museumuesum

THE INTERSECTIONS OF ABSTRACTION, TEXT & LANGUAGE, POST-MODERNIST AESTHETICS, EXPERIMENTAL, PERFORMATIVE, MULTI-MEDIA APPROACHES TO ARTMAKING // ORIGINAL CONTENT SELECTED BY JONATHAN WEISKOPF, BROOKLYN, NY

Josiah McElheny

Twentieth Century Modernism, Mirrored and Reflected Infinitely, 2006

Hand blown mirrored glass, display structure, transparent mirror and electric lighting, 31 1/4 x 188 x 18 3/4 inches

(Source: museumuesum)

Roy Lichtenstein
Cold Shoulder, 1963
Oil and Magna on canvas, 68 1/2 x 48 in.

Roy Lichtenstein

Cold Shoulder, 1963

Oil and Magna on canvas, 68 1/2 x 48 in.

Henri Matisse

Conversation, 1908-1912
Oil on canvas, 177 x 217 cm
"Conversation", painted in the artist’s country house in the summer of 1909, is one of the important works Matisse produced during the highly productive period 1908-1913. Only slightly smaller than "The Red Room", the images are simplified, minimalized. The central figures of Matisse and his wife Amelie are schematic, while still retaining a portrait likeness. Most importantly, whilst depicting a moment in real life, Matisse "captures the truer and more profound meaning behind it, which serves the artist as a point of departure for a more consistent interpretation of reality," as he himself wrote in 1908. We enter into the blue world of the "Conversation", sink deep into the atmosphere of colour. The blue colour does not represent solidity; this is not the colour of the carpet or the colour of the wall. Filling a large part of the painting space, the blue bears the concept of space through the force of the associations it gives rise to. It is cold; it is emotional and significant; it excites us with its profundity. Submitting to the blue’s dominance, the green becomes not only the colour of the meadow but a symbol of the earth, a symbol of Life, an image which is reinforced by the straight, strong trunk of "the tree of life". In this ideal world of pure light-colour we find two figure-symbols embodying the two eternal sources of Life. In the contrast and mutual attraction of the straight lines (male) and the soft, emotional, lines curving (female) lies one of the mysteries of existence.

Henri Matisse

Conversation, 1908-1912

Oil on canvas, 177 x 217 cm

"Conversation", painted in the artist’s country house in the summer of 1909, is one of the important works Matisse produced during the highly productive period 1908-1913. Only slightly smaller than "The Red Room", the images are simplified, minimalized. The central figures of Matisse and his wife Amelie are schematic, while still retaining a portrait likeness. Most importantly, whilst depicting a moment in real life, Matisse "captures the truer and more profound meaning behind it, which serves the artist as a point of departure for a more consistent interpretation of reality," as he himself wrote in 1908. We enter into the blue world of the "Conversation", sink deep into the atmosphere of colour. The blue colour does not represent solidity; this is not the colour of the carpet or the colour of the wall. Filling a large part of the painting space, the blue bears the concept of space through the force of the associations it gives rise to. It is cold; it is emotional and significant; it excites us with its profundity. Submitting to the blue’s dominance, the green becomes not only the colour of the meadow but a symbol of the earth, a symbol of Life, an image which is reinforced by the straight, strong trunk of "the tree of life". In this ideal world of pure light-colour we find two figure-symbols embodying the two eternal sources of Life. In the contrast and mutual attraction of the straight lines (male) and the soft, emotional, lines curving (female) lies one of the mysteries of existence.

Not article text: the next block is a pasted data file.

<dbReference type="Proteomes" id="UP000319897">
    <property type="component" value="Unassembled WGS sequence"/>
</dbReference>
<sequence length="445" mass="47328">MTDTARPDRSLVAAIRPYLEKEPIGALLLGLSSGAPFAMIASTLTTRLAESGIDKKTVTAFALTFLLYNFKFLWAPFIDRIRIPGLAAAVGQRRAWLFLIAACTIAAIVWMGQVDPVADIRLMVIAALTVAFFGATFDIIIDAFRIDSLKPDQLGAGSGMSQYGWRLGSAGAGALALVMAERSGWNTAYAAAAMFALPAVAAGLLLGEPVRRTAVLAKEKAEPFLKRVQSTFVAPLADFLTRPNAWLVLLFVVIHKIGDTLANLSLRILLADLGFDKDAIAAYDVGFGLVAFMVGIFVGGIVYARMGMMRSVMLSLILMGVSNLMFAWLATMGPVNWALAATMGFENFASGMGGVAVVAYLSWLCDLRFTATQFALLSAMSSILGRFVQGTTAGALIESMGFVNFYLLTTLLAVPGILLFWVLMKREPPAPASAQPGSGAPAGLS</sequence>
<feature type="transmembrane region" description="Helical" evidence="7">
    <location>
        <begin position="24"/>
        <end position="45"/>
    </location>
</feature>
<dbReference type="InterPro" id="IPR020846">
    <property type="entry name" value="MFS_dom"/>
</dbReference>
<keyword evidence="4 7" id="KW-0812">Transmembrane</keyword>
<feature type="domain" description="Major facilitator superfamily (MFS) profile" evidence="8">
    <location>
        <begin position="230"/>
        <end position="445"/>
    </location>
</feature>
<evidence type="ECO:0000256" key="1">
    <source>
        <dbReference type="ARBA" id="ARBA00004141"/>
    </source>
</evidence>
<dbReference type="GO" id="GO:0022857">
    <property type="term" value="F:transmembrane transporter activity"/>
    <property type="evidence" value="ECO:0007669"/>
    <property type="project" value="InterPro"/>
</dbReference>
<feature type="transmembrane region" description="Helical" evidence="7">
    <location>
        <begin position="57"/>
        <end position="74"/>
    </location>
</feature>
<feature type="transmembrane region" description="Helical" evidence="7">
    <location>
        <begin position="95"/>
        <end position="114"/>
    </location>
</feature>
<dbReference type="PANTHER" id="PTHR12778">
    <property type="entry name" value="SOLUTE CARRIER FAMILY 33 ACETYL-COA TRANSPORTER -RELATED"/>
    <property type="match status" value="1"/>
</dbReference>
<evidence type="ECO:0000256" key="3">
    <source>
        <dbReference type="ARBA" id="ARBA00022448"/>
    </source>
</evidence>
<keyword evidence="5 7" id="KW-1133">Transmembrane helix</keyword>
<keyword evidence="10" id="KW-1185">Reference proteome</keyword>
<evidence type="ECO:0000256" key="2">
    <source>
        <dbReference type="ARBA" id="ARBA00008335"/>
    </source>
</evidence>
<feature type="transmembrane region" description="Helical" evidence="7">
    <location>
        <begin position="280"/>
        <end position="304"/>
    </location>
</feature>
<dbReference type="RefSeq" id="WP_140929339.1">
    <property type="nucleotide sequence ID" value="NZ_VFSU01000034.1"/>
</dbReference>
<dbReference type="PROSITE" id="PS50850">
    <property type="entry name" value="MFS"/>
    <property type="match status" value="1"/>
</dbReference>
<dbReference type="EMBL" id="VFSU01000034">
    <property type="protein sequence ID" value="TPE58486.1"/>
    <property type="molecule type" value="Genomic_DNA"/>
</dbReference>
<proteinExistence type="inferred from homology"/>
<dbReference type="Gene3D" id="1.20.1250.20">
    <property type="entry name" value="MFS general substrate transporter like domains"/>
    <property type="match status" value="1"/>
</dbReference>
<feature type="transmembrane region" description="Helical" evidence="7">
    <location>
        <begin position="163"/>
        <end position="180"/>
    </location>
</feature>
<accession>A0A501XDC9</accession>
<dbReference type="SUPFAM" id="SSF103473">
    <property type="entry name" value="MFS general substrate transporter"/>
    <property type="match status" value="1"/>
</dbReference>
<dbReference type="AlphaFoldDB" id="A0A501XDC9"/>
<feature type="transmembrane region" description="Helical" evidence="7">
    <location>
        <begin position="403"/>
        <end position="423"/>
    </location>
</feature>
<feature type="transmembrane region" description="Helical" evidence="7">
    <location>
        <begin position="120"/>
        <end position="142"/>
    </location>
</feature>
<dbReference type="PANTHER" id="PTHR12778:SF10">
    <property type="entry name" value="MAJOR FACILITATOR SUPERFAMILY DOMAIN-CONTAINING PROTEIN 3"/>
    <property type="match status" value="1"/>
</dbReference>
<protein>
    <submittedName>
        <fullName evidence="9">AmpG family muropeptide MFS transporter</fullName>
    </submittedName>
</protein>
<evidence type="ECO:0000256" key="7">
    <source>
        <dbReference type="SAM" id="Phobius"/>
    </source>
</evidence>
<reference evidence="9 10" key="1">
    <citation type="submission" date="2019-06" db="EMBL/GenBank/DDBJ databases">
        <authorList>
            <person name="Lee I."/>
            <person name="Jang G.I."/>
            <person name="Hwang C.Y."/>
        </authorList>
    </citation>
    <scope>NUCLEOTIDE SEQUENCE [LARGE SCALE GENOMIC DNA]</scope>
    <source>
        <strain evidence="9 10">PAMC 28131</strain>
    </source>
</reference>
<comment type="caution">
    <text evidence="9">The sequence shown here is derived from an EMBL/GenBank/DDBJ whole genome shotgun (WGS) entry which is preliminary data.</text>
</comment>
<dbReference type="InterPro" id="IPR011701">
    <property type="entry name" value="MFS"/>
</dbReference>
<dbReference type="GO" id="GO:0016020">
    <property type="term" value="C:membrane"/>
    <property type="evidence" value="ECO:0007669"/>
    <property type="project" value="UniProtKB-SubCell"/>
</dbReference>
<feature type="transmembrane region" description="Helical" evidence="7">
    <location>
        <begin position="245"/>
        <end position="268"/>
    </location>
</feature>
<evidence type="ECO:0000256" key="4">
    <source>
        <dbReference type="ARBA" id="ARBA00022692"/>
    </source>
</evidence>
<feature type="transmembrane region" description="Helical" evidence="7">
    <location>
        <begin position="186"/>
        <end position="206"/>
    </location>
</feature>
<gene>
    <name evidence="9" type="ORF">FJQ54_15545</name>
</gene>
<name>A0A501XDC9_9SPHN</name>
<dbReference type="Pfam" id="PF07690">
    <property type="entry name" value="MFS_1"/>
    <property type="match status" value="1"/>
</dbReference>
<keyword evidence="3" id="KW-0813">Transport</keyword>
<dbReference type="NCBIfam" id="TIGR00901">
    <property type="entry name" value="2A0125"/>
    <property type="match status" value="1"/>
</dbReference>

JOAQUIM PLA JANINI
Manana de Sol (Sunny Morning), 1936
bromoil transfer on paper, 41 x 30 cm

JOAQUIM PLA JANINI

Manana de Sol (Sunny Morning), 1936

bromoil transfer on paper, 41 x 30 cm

Mark Rothko
No. 12 (Black on Dark Sienna on Purple), 1960
Oil on canvas, 120 1/8 x 105 1/4 in

Mark Rothko

No. 12 (Black on Dark Sienna on Purple), 1960

Oil on canvas, 120 1/8 x 105 1/4 in


Pak Sheung Cheun
Peanut on Left and Right, 2005
1kg of peanuts, places on 2 areas, 2 x 2 meters

Pak Sheung Cheun

Peanut on Left and Right, 2005

1kg of peanuts, places on 2 areas, 2 x 2 meters


Albert Renger-Patzsch

Gohnender Pavian, c. 1928
gelatin silver print, 22.2 x 16.9 cm (8 3/4 x 6 5/8 in.

Albert Renger-Patzsch

Gohnender Pavian, c. 1928

gelatin silver print, 22.2 x 16.9 cm (8 3/4 x 6 5/8 in.

Brent Wadden

Alignment, from the exhibition About Time, 2013

hand woven fibers, wool, cotton and acrylic on canvas

(Source: museumuesum)

Zhang Huan

To Raise the Water Level in a Fishpond, 1997

Performance, Beijing, China

I invited about forty participants, recent migrants to the city who had come to work in Beijing from other parts of China. They were construction workers, fishermen and labourers, all from the bottom of society. They stood around in the pond and then I walked in it. At first, they stood in a line in the middle to separate the pond into two parts. Then they all walked freely, until the point of the performance arrived, which was to raise the water level. Then they stood still. In the Chinese tradition, fish is the symbol of sex while water is the source of life. This work expresses, in fact, one kind of understanding and explanation of water. That the water in the pond was raised one metre higher is an action of no avail.

(Source: museumuesum)